For a player with such deft feel like Tiger Woods, any change like that can could cause doubt. Tweaking an already great putting stroke and on the eve of the last major of the year is not really something you want to do, which is why it isn’t surprising he stuck with his legendary Newport 2.

Lead tape in the middle allows Tiger to increase the head weight with very little change to the natural rate of rotation for hit putter and hopefully manage the slower Portrush greens better.

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Forum Thread of the Day: “Your optimal wedge set-up?”

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Today’s Forum Thread of the Day comes from ClevelandKyle who brings up the subject of wedge set-ups. In the thread, our members discuss what wedges they like to carry as well as answering ClevelandKyle’s question: “If you had to carry two wedges for the rest of your life, what would they be (degree, make, model) and why?”

Here are a few posts from the thread, but make sure to check out the entire discussion and have your say at the link below.

  • SEP1006: “PW / GW – 0311P PXG GEN 2, same as irons. 54/12 and 58/06 – Ping Glide Stealth 2.0: best wedges I’ve ever played by far, very versatile.”
  • cardoustie: “Like the OP, I keep going back to old school Vokey sm2’s .. 50/54/60. TVD m grinds. No wedge spins it as well or feels as good. I am ordering a Glide 3.0 eye 2 58 though.”
  • manoagolfer: “Vokey 48, 54, 58 and 62. Just added the 62 for the short stuff around the greens and steep faced bunkers.”
  • BCULAW: “RTX4 Raw 46 mid, 50 mid, 56 full, 60 low. After playing Vokeys almost exclusively for the last ten years or so, these Clevelands have been a real eye-opener. Spin is greatly increased, and the grind on the 60 is stellar. Highly recommended.”

Entire Thread: “Your optimal wedge set-up?”

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Equipment

Forum Thread of the Day: “1 or 2-iron recommendations?”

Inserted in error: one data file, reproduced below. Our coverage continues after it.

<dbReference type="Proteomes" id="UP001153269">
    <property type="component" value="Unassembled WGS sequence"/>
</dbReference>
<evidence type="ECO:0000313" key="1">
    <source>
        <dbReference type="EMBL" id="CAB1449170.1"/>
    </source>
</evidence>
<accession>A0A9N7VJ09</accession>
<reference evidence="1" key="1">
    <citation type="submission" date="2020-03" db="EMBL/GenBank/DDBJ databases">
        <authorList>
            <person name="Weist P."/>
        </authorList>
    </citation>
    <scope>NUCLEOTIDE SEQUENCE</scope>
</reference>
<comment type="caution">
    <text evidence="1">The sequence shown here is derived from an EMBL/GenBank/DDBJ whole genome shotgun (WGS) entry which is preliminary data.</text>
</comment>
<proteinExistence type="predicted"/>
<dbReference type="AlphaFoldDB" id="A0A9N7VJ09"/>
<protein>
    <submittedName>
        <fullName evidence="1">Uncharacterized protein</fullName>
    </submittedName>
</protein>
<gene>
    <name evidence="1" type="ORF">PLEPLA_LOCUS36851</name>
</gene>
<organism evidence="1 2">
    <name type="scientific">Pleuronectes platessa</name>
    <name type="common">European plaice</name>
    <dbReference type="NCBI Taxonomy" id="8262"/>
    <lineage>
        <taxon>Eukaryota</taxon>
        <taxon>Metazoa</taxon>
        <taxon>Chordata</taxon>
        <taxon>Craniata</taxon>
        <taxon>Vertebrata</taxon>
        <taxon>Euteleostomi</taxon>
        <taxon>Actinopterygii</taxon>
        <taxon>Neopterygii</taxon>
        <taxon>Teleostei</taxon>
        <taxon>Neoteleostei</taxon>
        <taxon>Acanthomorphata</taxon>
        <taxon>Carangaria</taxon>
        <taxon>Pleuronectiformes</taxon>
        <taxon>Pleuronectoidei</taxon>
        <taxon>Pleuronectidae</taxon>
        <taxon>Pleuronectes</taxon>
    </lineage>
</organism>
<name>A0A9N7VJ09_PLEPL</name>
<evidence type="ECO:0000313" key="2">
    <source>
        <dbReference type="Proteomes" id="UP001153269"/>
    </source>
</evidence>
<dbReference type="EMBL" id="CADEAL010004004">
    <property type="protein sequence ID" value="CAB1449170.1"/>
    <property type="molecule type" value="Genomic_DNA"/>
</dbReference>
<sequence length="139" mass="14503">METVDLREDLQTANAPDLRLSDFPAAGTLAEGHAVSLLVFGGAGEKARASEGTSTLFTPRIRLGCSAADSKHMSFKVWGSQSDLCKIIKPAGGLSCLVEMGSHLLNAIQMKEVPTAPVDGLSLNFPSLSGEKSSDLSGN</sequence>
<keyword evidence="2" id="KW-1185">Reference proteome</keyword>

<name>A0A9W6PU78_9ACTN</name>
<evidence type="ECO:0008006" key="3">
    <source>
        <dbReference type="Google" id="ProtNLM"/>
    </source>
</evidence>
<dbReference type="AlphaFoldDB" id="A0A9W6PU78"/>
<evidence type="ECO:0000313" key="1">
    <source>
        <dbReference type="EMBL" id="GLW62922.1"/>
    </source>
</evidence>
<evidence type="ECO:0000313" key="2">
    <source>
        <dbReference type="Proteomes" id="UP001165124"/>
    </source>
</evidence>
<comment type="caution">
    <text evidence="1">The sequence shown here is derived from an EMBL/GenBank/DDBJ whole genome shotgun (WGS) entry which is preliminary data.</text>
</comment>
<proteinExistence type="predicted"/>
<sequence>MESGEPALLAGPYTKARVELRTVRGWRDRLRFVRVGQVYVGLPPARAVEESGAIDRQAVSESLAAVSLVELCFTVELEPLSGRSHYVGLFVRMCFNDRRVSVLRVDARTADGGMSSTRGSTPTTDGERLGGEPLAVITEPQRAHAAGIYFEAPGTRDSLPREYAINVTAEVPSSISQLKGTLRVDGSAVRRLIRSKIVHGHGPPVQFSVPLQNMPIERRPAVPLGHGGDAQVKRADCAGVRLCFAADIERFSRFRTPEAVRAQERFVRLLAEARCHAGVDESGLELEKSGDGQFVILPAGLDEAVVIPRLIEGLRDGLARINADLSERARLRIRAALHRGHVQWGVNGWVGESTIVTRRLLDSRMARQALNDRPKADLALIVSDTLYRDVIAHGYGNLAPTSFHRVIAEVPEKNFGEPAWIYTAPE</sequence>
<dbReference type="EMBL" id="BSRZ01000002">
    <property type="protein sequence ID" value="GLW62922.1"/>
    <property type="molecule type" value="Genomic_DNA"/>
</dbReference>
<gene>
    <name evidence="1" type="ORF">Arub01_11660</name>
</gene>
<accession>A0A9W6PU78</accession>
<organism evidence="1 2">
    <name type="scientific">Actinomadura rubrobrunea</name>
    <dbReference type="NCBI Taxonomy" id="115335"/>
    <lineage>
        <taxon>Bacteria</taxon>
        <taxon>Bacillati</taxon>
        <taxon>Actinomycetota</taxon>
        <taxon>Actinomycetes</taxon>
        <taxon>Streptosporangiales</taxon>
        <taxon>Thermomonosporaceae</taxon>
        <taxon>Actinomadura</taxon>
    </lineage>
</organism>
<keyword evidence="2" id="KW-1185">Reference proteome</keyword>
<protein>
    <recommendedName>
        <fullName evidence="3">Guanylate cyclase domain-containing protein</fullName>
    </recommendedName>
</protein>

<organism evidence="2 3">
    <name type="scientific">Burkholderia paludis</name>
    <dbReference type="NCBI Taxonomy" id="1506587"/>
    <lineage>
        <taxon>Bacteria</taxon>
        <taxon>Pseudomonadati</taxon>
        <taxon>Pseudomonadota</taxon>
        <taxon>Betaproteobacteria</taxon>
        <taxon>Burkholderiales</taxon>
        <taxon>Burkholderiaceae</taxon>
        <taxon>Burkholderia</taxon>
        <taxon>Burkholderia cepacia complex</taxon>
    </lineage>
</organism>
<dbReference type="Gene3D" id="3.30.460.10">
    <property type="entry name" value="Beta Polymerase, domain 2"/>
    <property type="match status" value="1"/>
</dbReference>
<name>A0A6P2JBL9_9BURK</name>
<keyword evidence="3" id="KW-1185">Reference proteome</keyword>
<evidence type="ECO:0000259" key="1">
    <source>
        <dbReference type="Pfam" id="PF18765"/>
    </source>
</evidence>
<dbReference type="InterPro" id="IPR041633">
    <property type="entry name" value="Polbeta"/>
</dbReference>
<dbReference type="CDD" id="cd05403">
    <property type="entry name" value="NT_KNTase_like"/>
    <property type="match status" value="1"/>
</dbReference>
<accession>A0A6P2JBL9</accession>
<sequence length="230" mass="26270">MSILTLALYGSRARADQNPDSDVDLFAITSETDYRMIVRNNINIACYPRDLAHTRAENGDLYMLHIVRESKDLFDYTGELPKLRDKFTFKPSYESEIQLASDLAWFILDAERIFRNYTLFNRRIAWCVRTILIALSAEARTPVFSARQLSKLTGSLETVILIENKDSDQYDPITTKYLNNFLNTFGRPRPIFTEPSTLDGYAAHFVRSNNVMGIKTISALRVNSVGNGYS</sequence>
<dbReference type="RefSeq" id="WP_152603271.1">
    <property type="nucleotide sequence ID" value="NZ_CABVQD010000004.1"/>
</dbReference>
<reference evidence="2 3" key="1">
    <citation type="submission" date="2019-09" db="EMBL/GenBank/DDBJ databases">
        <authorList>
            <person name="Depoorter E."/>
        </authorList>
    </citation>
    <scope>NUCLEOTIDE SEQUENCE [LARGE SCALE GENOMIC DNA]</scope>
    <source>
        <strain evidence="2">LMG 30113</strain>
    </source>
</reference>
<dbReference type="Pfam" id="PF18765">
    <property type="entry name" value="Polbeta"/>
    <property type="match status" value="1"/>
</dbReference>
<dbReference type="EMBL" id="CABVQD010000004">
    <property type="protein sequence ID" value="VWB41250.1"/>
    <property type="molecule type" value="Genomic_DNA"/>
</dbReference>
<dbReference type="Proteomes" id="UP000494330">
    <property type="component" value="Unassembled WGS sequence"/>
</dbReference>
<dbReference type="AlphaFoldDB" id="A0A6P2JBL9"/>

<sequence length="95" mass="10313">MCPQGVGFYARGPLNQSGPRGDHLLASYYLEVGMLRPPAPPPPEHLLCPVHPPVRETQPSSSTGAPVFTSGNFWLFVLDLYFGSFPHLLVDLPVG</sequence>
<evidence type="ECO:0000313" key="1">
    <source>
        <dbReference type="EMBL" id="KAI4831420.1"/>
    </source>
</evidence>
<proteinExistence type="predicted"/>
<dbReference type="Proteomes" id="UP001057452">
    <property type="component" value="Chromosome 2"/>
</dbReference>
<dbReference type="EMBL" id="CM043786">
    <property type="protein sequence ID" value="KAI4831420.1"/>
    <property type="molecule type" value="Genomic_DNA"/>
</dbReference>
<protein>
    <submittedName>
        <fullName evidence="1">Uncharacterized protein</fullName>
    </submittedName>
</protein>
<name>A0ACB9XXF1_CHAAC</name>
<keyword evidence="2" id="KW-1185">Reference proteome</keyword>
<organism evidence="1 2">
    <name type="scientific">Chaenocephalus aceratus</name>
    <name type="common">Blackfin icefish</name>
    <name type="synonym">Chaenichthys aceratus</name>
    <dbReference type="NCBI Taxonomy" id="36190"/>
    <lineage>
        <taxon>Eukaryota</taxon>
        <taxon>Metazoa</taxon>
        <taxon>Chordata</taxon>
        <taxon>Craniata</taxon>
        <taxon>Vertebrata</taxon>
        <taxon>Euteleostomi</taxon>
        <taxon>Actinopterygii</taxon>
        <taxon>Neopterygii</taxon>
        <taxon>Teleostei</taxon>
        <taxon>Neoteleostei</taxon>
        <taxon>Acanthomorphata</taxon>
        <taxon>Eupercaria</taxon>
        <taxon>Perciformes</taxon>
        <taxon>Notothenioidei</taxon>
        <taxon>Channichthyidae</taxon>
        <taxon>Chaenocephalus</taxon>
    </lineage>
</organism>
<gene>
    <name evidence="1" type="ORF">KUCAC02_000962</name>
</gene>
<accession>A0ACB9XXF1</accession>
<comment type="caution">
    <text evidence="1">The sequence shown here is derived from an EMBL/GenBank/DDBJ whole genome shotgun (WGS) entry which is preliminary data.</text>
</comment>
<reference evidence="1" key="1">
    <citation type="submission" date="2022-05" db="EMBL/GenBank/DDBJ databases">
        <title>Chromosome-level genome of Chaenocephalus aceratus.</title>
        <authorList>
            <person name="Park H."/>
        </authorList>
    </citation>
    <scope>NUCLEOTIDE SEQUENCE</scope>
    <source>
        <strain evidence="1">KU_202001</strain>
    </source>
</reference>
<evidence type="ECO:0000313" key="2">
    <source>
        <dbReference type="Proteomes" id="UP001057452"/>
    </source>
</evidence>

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Today’s Forum Thread of the Day comes from Afor1991 who is on the hunt for a 1 or 2-iron after having no luck with hybrids. With a swing speed in the low 100s, Afor1991 is confident he has the speed and consistency to make a 1 or 2-iron work for him, and our members have been giving him their best suggestions in our forum.

Here are a few posts from the thread, but make sure to check out the entire discussion and have your say at the link below.

  • boggyman: “1st generation TM UDI 16* hard to beat with right shaft for a 1-iron, IF you could find one. Used mine in a set of OL Cobras for a while. Need to re-shaft it now though.”
  • Pepperturbo: “I have been effectively using T-MB 17* 2 iron since it was introduced. Now and again put my old Mizuno Pro 16* 1 iron in the bag to remind me those clubs require a good swing. Good luck with your choice.”
  • joelsim: “It depends on how much you value consistency over distance. And of course what your handicap is. I don’t have an official handicap but am regularly scoring in the 70s at my home club, at most 85 if I have a really bad day. And I tried a UDI #2 a couple of weeks ago and sold it a day later. Will stick to my G400 #4 Iron at power spec 19*. Gives me 195y carry consistently with run out according to ground hardness. So far it beats G and G400 Crossovers, Cobra King Utility and TM UDI #2 hands down.”
  • wam78: “Currently playing Mizuno mp h5 2 iron and I absolutely love it! Feels good, easy to hit high and low and can be found for a good price.”

Entire Thread: “1 or 2-iron recommendations?”